Should the city of St. Louis secede from Missouri?
At least one Democratic lawmaker seems to think so.
Rep. Mike Colona, a St. Louis Democrat, filed two bills Tuesday aimed at allowing St. Louis to leave Missouri and become its own state.
The first puts the question before the Missouri people of whether the city of St. Louis should be allowed to legally secede from the state.
The second is a nonbinding resolution requesting that Congress pass a bill that consents to the division of the city of St. Louis and the rest of Missouri into two separate states and urges the president to sign such bill into law.
The two-bill approach is necessary since the U.S. Constitution says that while only Congress has the ability to authorize the creation of a state, it is prohibited from creating a state from the territory of others without their consent.
Colona, who because of term limits will be out of office at the end of the year, couldn’t be immediately reached for comment.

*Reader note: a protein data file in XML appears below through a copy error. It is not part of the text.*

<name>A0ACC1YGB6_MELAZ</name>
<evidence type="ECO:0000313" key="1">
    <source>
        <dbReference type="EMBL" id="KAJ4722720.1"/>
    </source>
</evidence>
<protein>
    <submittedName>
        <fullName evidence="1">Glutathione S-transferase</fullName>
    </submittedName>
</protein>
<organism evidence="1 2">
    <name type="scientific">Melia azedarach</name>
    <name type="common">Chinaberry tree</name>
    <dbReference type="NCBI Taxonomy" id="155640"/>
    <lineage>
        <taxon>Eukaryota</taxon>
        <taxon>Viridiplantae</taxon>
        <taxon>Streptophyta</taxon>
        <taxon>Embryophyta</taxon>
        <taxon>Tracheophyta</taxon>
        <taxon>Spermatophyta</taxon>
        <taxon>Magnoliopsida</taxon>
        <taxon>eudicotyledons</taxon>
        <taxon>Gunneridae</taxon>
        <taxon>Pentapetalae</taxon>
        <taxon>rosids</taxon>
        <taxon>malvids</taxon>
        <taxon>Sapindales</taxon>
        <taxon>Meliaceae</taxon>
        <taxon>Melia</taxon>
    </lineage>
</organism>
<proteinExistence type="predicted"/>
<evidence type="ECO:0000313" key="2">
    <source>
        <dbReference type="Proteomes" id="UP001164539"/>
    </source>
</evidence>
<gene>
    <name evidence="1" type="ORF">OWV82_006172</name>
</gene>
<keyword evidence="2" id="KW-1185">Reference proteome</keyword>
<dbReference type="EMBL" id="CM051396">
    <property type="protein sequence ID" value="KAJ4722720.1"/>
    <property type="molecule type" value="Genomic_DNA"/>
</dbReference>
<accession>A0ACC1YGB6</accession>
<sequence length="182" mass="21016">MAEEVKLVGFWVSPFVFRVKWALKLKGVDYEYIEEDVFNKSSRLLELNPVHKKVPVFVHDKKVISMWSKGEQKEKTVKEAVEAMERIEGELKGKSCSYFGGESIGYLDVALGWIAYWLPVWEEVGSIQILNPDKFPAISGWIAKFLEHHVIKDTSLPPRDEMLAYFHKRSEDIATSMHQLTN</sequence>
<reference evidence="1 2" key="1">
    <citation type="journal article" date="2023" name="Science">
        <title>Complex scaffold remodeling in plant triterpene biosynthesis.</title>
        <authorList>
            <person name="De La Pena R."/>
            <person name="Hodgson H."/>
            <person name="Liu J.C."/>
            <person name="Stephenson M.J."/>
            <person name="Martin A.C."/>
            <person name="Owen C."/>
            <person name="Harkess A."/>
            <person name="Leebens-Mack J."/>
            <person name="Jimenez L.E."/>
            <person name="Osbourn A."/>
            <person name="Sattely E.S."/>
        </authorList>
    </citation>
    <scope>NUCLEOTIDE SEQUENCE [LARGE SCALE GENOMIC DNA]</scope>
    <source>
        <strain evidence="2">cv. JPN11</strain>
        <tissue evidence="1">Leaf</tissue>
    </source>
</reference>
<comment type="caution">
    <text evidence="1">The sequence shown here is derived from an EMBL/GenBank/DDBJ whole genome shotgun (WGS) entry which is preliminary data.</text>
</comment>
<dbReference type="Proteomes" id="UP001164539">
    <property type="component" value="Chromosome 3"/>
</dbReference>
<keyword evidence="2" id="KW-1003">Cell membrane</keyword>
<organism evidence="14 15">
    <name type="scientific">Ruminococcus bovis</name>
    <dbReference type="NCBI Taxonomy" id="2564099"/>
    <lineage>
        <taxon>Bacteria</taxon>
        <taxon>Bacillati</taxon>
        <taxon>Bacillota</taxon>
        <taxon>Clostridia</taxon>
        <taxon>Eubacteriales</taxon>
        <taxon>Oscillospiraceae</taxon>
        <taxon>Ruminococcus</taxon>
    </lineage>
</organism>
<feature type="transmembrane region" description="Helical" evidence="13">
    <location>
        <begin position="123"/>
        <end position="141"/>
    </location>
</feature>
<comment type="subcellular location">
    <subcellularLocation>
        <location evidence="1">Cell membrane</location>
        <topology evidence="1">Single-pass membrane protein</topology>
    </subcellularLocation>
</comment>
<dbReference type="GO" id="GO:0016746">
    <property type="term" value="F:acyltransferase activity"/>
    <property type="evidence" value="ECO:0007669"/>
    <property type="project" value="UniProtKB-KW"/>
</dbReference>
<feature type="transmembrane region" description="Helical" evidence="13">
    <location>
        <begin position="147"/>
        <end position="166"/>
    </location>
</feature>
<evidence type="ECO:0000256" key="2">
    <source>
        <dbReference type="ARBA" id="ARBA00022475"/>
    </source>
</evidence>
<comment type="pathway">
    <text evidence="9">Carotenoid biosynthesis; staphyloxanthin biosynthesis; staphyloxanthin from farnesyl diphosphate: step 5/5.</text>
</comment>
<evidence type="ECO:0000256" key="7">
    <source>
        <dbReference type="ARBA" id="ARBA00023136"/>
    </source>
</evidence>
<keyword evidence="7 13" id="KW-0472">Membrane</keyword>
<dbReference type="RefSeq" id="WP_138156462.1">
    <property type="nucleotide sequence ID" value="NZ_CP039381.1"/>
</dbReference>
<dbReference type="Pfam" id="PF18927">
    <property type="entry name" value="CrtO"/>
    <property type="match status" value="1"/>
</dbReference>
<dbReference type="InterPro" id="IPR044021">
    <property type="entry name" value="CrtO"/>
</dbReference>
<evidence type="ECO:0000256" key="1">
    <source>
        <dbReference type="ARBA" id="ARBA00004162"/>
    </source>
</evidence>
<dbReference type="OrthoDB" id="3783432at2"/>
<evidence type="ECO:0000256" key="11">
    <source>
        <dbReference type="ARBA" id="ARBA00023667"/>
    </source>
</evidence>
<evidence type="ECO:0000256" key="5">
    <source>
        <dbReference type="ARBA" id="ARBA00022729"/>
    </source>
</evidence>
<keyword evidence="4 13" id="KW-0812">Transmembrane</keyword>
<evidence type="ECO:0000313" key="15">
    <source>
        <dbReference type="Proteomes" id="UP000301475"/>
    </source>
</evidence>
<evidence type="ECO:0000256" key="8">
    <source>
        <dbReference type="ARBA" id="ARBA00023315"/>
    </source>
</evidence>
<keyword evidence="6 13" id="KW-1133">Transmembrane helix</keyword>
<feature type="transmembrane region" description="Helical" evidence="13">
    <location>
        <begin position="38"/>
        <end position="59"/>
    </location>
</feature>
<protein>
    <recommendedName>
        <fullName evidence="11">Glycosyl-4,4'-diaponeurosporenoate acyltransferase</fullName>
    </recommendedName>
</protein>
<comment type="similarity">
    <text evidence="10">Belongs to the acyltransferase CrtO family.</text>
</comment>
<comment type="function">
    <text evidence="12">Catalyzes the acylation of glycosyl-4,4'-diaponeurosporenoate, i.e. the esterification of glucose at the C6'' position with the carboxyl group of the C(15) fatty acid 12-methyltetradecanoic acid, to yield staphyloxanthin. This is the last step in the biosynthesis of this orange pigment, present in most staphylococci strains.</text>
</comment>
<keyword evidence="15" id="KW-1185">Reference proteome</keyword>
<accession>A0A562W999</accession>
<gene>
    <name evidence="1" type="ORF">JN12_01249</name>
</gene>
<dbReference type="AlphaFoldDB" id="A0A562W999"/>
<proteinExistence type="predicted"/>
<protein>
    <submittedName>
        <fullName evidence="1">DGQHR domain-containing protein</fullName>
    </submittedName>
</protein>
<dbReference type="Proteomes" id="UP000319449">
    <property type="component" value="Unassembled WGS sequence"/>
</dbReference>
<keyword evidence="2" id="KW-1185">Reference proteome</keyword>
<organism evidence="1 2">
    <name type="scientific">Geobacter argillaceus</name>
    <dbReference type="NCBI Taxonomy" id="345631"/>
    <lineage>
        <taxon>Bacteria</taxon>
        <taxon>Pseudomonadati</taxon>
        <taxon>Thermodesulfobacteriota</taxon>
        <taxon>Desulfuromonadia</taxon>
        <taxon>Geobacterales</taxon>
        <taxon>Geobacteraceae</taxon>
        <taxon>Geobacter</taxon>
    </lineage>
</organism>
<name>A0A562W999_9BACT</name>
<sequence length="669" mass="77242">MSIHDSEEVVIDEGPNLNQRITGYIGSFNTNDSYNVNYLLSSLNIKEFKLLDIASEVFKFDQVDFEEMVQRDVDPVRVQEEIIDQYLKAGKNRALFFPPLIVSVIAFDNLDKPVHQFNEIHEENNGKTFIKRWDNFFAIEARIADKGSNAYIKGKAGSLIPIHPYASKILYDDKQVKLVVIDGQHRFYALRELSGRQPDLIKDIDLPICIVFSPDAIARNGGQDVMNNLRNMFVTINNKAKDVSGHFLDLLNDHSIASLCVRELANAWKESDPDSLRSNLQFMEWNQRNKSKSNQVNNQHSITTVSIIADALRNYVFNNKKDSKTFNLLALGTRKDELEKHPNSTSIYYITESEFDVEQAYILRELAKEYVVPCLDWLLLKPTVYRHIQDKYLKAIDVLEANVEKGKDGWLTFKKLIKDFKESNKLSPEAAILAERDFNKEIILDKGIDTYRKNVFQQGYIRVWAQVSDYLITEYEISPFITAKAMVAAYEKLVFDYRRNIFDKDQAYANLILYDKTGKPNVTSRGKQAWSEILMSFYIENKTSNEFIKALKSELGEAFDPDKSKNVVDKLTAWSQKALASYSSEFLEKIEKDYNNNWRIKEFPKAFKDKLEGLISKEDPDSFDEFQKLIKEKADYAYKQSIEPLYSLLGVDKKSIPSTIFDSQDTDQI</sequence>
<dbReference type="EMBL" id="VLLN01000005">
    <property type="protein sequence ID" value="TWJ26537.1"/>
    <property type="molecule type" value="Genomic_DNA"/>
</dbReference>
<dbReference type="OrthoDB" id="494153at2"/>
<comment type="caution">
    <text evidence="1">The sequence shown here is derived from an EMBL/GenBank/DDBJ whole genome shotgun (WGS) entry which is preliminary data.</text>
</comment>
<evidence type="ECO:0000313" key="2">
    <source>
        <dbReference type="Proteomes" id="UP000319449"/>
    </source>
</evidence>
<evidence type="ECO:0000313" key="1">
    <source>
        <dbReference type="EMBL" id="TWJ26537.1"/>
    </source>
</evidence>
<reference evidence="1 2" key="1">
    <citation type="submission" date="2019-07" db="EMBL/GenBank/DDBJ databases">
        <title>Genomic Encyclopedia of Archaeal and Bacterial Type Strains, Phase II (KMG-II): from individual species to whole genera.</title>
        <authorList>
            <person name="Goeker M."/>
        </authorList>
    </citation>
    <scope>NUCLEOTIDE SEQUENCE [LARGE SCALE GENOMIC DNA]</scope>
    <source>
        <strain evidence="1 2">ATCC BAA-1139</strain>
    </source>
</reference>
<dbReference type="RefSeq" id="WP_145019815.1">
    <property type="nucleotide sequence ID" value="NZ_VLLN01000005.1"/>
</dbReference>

These pieces of legislation stand no chance of success in the Missouri General Assembly.
They are instead a likely statement of frustration over what leaders in both St. Louis and Kansas City would argue is a continued assault on local control by a rural-dominated legislature.
Two years ago, lawmakers voted to repeal a ban on open carry of guns passed by the Kansas City Council and prohibit any future local restrictions on the practice. Last year, legislation passed a bill to prohibit local governments from raising the minimum wage or outlawing plastic grocery bags.
This year, Republican legislators are pushing for a repeal of the 1 percent earnings tax that both Kansas City and St. Louis rely on for large chunks of their budgets. A bill repealing local regulations on taxis and vehicle-for-hire companies like Uber and Lyft appears to be gaining momentum. And Jackson County officials say a bill aimed at reining in abuses by municipal courts will thwart efforts to deal with creeping blight in the urban core.
But Republican legislators have repeatedly pointed out that the cities are entirely a creation of the state. Therefore, they say, the state has the authority and the responsibility to step in if lawmakers believe local leaders have gone awry.
Either way, St. Louis won’t be America’s 51st state anytime soon (and it won’t be joining Illinois either).